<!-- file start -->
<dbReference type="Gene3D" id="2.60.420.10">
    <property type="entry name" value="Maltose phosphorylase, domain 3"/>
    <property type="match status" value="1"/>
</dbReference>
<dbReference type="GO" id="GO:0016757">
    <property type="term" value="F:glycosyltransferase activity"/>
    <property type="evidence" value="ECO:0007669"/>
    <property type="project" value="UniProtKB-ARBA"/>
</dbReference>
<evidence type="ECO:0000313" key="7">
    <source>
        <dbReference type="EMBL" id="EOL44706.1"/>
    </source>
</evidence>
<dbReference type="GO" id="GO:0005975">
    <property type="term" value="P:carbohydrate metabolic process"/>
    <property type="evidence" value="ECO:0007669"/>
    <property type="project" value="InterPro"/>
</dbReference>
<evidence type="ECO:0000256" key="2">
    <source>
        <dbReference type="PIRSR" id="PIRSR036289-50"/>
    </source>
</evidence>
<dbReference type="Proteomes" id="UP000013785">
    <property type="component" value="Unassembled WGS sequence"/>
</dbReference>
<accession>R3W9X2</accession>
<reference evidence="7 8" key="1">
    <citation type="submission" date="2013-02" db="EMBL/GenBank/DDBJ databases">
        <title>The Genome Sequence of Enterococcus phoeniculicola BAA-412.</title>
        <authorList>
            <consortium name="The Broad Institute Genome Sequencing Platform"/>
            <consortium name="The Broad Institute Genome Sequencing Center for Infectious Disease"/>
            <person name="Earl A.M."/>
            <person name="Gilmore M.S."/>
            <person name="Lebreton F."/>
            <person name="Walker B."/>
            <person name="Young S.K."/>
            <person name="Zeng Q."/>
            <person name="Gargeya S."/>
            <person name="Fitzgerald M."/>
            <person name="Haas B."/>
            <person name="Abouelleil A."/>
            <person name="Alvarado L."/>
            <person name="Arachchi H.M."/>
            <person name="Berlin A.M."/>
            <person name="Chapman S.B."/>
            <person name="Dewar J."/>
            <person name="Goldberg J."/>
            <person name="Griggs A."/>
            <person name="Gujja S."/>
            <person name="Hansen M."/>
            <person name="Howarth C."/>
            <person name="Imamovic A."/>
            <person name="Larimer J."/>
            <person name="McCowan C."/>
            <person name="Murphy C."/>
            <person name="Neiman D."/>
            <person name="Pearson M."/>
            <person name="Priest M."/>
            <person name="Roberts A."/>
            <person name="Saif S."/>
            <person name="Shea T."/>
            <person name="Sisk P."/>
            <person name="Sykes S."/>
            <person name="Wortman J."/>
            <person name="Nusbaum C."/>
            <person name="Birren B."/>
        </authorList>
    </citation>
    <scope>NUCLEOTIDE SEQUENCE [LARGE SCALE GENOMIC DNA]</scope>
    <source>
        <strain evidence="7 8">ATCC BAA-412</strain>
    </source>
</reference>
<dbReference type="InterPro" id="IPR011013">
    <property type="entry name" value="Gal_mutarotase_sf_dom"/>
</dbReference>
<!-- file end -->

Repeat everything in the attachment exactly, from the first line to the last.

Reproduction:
<dbReference type="Gene3D" id="2.60.420.10">
    <property type="entry name" value="Maltose phosphorylase, domain 3"/>
    <property type="match status" value="1"/>
</dbReference>
<dbReference type="GO" id="GO:0016757">
    <property type="term" value="F:glycosyltransferase activity"/>
    <property type="evidence" value="ECO:0007669"/>
    <property type="project" value="UniProtKB-ARBA"/>
</dbReference>
<evidence type="ECO:0000313" key="7">
    <source>
        <dbReference type="EMBL" id="EOL44706.1"/>
    </source>
</evidence>
<dbReference type="GO" id="GO:0005975">
    <property type="term" value="P:carbohydrate metabolic process"/>
    <property type="evidence" value="ECO:0007669"/>
    <property type="project" value="InterPro"/>
</dbReference>
<evidence type="ECO:0000256" key="2">
    <source>
        <dbReference type="PIRSR" id="PIRSR036289-50"/>
    </source>
</evidence>
<dbReference type="Proteomes" id="UP000013785">
    <property type="component" value="Unassembled WGS sequence"/>
</dbReference>
<accession>R3W9X2</accession>
<reference evidence="7 8" key="1">
    <citation type="submission" date="2013-02" db="EMBL/GenBank/DDBJ databases">
        <title>The Genome Sequence of Enterococcus phoeniculicola BAA-412.</title>
        <authorList>
            <consortium name="The Broad Institute Genome Sequencing Platform"/>
            <consortium name="The Broad Institute Genome Sequencing Center for Infectious Disease"/>
            <person name="Earl A.M."/>
            <person name="Gilmore M.S."/>
            <person name="Lebreton F."/>
            <person name="Walker B."/>
            <person name="Young S.K."/>
            <person name="Zeng Q."/>
            <person name="Gargeya S."/>
            <person name="Fitzgerald M."/>
            <person name="Haas B."/>
            <person name="Abouelleil A."/>
            <person name="Alvarado L."/>
            <person name="Arachchi H.M."/>
            <person name="Berlin A.M."/>
            <person name="Chapman S.B."/>
            <person name="Dewar J."/>
            <person name="Goldberg J."/>
            <person name="Griggs A."/>
            <person name="Gujja S."/>
            <person name="Hansen M."/>
            <person name="Howarth C."/>
            <person name="Imamovic A."/>
            <person name="Larimer J."/>
            <person name="McCowan C."/>
            <person name="Murphy C."/>
            <person name="Neiman D."/>
            <person name="Pearson M."/>
            <person name="Priest M."/>
            <person name="Roberts A."/>
            <person name="Saif S."/>
            <person name="Shea T."/>
            <person name="Sisk P."/>
            <person name="Sykes S."/>
            <person name="Wortman J."/>
            <person name="Nusbaum C."/>
            <person name="Birren B."/>
        </authorList>
    </citation>
    <scope>NUCLEOTIDE SEQUENCE [LARGE SCALE GENOMIC DNA]</scope>
    <source>
        <strain evidence="7 8">ATCC BAA-412</strain>
    </source>
</reference>
<dbReference type="InterPro" id="IPR011013">
    <property type="entry name" value="Gal_mutarotase_sf_dom"/>
</dbReference>